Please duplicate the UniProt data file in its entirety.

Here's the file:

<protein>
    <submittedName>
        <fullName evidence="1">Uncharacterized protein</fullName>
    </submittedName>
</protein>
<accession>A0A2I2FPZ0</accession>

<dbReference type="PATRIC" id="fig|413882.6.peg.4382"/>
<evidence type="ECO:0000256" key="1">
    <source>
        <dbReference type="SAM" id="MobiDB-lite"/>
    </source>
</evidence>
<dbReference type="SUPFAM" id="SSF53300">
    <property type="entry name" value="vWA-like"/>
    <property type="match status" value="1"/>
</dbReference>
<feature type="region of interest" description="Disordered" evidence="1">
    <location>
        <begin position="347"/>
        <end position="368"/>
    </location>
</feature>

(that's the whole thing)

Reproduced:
<protein>
    <submittedName>
        <fullName evidence="1">Uncharacterized protein</fullName>
    </submittedName>
</protein>
<accession>A0A2I2FPZ0</accession>

<dbReference type="PATRIC" id="fig|413882.6.peg.4382"/>
<evidence type="ECO:0000256" key="1">
    <source>
        <dbReference type="SAM" id="MobiDB-lite"/>
    </source>
</evidence>
<dbReference type="SUPFAM" id="SSF53300">
    <property type="entry name" value="vWA-like"/>
    <property type="match status" value="1"/>
</dbReference>
<feature type="region of interest" description="Disordered" evidence="1">
    <location>
        <begin position="347"/>
        <end position="368"/>
    </location>
</feature>